Everywhere we travel, if we are mindful, we will find hints of history. Down the street from my university there was a stone on the street corner with a plaque saying that General Washington had passed by there on such-and-such a date in 1770-something. Houses throughout the UK have little blue plaques on them saying which famous person used to live there.
I am ever mindful of this when I am in Japan, as Japanese history is one of my great loves, and there is so much to find around each and every corner. Once, while exploring Kamakura with my friends, got a tad lost and came upon a temple I’d never been to before; reading the sign, we discovered that the great swordsmith Masamune – famous enough that all my friends had heard of him – was buried in that very temple’s grounds.
But when I went to Okinawa, seeking out traditional culture and sites relevant to the history of the Ryukyu Kingdom, even as I visited Shuri Castle and numerous other sites destroyed in the Battle of Okinawa, I failed to recognize or realize that the black and white photos and videos we see of that battle took place on those very streets. As I stayed within Naha, and did not seek out any war memorials or the like, the battlesites were far from my mind, even as the horrible losses and destruction suffered by Okinawa during that war were very much on my thoughts.
The Battle for Sugar Loaf Hill was a central part of the Battle of Okinawa, and even as I knew that Shuri Castle was the Japanese military command center for the island, and that the battle centered on control of Shuri, I never gave any thought to just where in Naha/Shuri these battles took place.
Well, the Japanese Wikipedia article for the Battle of Sugar Loaf gives the exact GPS coordinates of Sugar Loaf. I was surprised to discover that I’d been there.
Located just west of Omoromachi Station on the Okinawa Monorail, a water tower today sits atop Sugar Loaf.
I wonder if any marker or plaque indicates the significance of the site or the immense number of people whose blood was spilled fighting over control of this hill. A plaque giving the history of the battle is located up on the hill.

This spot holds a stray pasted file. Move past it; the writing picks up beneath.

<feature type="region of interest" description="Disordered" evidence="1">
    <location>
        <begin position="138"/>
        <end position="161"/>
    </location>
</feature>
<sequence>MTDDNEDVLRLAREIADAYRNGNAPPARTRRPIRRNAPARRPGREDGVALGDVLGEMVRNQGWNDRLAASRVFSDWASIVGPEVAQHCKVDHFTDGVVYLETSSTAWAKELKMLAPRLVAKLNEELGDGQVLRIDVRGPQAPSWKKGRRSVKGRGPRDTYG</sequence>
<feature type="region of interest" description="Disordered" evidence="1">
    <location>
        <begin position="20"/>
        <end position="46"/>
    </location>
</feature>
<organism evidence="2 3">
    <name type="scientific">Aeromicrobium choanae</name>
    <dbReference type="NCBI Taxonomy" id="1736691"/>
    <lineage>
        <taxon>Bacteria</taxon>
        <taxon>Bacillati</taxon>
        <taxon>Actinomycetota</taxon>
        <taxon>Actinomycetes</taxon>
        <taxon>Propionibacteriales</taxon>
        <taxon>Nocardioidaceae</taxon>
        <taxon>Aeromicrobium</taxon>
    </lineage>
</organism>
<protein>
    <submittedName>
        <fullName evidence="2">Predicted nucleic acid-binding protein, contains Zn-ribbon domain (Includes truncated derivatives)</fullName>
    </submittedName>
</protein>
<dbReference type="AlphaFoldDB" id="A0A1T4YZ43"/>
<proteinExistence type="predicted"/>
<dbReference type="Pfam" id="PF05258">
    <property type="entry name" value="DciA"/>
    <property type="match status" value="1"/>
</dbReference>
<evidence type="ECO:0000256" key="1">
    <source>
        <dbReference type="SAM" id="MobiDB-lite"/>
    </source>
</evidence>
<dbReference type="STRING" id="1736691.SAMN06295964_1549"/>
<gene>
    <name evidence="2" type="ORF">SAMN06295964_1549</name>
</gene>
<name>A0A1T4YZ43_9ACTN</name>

Omoromachi is today the new metropolitan center (新都心) and the station is attached to a series of major shopping centers, including Fendi and Bulgari shops, and a movie theatre. It’s beyond strange for me to imagine this place, today overrun with an army of teenagers and stroller-pushing moms, as the site of a major battle between the Imperial Japanese Army and US forces.
Nambu World includes a photo-filled tour of WWII sites around southern Okinawa, including Sugar Loaf. Thanks to Flickr member Carol.Okinawa for pointing out this site to me, and to Teri of the Nambu World website for writing it and sharing her photos.
EDIT (Sept 3 2013): On my trip to Okinawa this summer, I made sure to take a few minutes to check out Sugar Loaf Hill, which I had missed last time. Sadly, I realized afterwards, I failed to take any pictures of what it looks like up there, or of the view from the top of the hill, but, basically, what I found was a single plaque, and a fair bit of green-grassed empty space, where one can walk full around the water tower, and see the view of the city from atop the hill. There were a few benches, and a little lookout tower sort of thing, like one might find in a public park or playground. From up there you can really get a good view out over the city – and so it’s easy to appreciate why this tiny hill would have been of such incredible tactical importance.